A focus on patients’ experience wins top award

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Marie Stopes Australia has been rewarded for its work improving their patients’ experience.

The family planning organisation took home the Non-Clinical Service Delivery Award at the recent Australian Council on Healthcare (ACHS) Quality Improvement Awards.

The award recognises Marie Stopes Australia’s work engaging in consumers in workforce training, co-design of services and facilities, and advocacy campaigns and media.

It also recognises the organisation’s transparency in reporting safety and quality outcomes publicly, and its comprehensive patient feedback program.

Marie Stopes Australia CEO, Michelle Thompson, said acting on patient feedback was vital.

“Whether a patient is coming to see us for an abortion, a vasectomy, contraception, or for some other reproductive health service, every one of them deserves safe, high quality and transparent care”, she said.

“Over the past two years we have focused on listening to our patients, involving them in our operations, creating opportunities for them to give us feedback and participate in the planning of services.”

The award recognises the work the organisation has done to improve the patient experience across their 14 Australian clinics, including increasing the patient satisfaction rate from 89 per cent in 2017 to 92 per cent in 2018, and incorporating Google review feedback into the formal complaints process, so that all feedback is logged and actioned.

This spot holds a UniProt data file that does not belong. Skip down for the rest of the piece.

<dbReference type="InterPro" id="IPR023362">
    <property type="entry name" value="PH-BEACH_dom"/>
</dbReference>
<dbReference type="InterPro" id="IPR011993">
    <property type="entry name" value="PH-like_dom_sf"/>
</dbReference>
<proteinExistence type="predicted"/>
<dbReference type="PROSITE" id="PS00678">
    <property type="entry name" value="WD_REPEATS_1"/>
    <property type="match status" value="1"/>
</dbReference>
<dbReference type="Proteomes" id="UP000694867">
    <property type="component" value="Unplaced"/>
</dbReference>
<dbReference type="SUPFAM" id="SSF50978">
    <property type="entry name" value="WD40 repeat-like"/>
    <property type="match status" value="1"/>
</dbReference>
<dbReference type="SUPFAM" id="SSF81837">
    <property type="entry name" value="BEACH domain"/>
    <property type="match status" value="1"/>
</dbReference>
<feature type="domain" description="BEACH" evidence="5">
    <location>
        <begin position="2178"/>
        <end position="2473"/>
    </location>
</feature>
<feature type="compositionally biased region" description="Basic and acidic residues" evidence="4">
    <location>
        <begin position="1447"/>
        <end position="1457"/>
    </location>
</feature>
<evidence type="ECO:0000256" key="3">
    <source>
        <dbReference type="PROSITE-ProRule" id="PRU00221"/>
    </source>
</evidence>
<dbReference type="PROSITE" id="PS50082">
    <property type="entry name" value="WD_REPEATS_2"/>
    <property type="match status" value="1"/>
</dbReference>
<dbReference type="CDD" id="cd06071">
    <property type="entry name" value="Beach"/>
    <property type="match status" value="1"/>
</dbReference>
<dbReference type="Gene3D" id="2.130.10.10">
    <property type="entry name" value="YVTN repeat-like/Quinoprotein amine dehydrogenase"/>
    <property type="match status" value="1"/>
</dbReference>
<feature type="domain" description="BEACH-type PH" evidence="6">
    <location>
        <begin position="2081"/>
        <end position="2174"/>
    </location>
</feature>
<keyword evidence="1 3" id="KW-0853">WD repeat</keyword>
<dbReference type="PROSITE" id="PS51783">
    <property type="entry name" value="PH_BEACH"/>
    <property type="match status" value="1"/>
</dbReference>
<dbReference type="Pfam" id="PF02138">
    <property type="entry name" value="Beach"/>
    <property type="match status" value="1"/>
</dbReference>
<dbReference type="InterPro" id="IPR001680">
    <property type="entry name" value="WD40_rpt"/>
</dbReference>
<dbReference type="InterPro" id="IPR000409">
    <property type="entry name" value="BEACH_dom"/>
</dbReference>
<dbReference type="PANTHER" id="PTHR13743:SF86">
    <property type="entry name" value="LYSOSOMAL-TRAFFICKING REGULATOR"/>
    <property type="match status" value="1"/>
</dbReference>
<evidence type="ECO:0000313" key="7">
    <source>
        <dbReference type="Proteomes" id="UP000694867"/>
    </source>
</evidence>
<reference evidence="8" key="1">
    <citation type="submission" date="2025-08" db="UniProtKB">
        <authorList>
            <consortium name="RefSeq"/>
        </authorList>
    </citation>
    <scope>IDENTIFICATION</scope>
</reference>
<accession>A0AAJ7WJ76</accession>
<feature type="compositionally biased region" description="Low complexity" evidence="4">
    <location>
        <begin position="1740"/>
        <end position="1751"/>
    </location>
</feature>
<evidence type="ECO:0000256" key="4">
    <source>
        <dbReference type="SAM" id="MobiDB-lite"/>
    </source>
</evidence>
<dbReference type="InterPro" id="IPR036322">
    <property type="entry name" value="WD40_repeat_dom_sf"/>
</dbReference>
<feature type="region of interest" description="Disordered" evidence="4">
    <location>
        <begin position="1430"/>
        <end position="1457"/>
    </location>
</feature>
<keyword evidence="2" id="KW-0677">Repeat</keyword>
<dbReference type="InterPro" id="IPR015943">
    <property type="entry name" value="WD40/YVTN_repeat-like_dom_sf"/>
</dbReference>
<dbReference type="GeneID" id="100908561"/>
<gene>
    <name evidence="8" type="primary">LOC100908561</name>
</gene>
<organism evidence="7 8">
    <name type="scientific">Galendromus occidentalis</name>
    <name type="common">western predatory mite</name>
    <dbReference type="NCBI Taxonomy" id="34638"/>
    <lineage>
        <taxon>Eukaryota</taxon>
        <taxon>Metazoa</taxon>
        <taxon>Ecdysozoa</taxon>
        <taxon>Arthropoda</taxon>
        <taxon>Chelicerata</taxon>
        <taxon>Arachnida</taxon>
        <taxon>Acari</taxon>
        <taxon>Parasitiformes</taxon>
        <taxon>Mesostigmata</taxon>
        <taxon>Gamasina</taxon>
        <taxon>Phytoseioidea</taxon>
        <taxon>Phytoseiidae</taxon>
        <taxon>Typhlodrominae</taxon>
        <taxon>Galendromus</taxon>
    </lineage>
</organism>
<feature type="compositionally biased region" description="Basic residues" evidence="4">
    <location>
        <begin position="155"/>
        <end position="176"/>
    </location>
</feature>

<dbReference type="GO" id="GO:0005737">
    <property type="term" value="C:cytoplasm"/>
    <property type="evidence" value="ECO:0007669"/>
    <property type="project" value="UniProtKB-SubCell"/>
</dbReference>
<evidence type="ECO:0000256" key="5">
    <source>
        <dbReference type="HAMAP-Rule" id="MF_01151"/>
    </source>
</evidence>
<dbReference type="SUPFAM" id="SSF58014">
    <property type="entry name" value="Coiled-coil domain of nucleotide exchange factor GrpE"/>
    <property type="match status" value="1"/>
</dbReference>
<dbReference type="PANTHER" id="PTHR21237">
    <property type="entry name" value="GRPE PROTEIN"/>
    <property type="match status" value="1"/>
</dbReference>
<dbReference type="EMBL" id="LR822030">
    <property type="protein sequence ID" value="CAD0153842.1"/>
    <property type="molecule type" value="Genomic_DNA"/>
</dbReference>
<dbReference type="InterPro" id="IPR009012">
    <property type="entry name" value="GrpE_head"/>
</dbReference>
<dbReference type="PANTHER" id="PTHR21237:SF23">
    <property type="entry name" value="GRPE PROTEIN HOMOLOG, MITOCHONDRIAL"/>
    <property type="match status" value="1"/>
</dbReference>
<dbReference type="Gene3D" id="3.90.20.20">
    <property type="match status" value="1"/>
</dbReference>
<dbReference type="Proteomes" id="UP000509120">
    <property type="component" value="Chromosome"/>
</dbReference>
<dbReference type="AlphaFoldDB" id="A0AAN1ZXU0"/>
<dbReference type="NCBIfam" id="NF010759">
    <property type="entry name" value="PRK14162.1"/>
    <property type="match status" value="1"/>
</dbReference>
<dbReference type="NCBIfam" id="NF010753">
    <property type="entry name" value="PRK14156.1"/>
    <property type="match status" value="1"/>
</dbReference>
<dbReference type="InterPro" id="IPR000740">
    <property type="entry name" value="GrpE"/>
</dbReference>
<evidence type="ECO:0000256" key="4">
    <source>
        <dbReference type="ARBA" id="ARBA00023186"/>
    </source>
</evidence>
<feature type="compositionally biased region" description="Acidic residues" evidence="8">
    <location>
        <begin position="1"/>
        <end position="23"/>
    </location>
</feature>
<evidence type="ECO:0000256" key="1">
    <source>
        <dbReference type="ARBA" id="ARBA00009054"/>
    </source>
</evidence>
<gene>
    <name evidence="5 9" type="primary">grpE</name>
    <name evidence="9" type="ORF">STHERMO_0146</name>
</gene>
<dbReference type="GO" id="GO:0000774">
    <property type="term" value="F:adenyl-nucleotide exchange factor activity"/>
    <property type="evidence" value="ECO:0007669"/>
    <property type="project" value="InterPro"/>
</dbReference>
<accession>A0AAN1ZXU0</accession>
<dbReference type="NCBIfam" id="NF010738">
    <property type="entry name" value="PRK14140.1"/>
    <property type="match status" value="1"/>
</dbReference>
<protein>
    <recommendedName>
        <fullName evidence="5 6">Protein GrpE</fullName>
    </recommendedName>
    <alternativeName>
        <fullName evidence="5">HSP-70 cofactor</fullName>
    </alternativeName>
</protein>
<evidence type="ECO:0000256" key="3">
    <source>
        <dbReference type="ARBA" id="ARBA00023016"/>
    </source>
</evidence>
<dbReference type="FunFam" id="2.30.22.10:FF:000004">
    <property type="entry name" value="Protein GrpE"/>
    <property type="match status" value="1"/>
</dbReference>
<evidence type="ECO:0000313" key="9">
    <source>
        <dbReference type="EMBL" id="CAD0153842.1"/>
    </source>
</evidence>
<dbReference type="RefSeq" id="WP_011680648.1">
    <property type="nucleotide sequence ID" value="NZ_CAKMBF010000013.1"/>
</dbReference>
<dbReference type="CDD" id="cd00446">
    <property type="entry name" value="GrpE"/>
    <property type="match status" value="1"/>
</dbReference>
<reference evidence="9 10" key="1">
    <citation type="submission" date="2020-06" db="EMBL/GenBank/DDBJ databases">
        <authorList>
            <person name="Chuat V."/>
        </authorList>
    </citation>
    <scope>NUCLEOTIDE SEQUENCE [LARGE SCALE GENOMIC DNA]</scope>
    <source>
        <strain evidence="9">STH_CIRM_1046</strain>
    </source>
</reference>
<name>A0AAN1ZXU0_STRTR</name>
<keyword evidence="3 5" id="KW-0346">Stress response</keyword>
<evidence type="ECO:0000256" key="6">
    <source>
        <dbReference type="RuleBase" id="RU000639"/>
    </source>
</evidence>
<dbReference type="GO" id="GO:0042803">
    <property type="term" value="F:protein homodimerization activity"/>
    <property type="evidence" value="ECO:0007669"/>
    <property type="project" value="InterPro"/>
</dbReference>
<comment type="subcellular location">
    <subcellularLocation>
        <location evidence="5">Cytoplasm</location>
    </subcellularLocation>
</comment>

The organisation has also developed a patient-centered care model based on the work of the NSW Clinical Excellence Commission, and the implementation of five consumer-driven advocacy campaigns, one of which has resulted in the publication of a White Paper on the issue of Reproductive Coercion.

Marie Stopes Australia has also started an international co-operative research program with The Australian National University to explore ‘What Women Want In Abortion Care’.

“Every one of our 270 staff members across Australia has contributed to the quality improvements we have seen across the Marie Stopes Australia network,” Ms Thompson said.

“Providing high quality, compassionate care is what drives each of us every day so we are thrilled to be acknowledged by this award.”

ACHS executive director of customer services and development, Linda O’Connor, said the record number of entries this year demonstrated the widespread value attached to developing patient safety and quality projects in healthcare.

“The judges were very impressed both with the volume and quality of entries,” she said.

“Each of the winners has demonstrated an area of improvement in health and delivered a valuable project which shows measurable results that are already impacting on patients or staff.

“It is fitting that in the 21st year of the awards, the challenges being undertaken are in mostly highly complex environments where the issue of safety could easily run second to getting outcomes and results.’’

Other winners included Melbourne Health VIC and Hunter New England Local Health District (HNELHD), NSW which both won the Clinical Excellence and Patient Safety Award for their Think sepsis. Act fast and Police Ambulance Early Access to Mental Health Assessment VIA Tele health (PAEAMHATH) submissions, respectively.

South Western Sydney Local Health District, NSW took out the Healthcare Measurement Award for their ‘PROMPT-Care: eHealth facilitating timely person-centred care to every cancer patient’ submission created by the Liverpool Cancer Therapy Centre, Centre for Oncology Education and research Translation (CONCERT) Psycho-oncology Research Group.’

 

 

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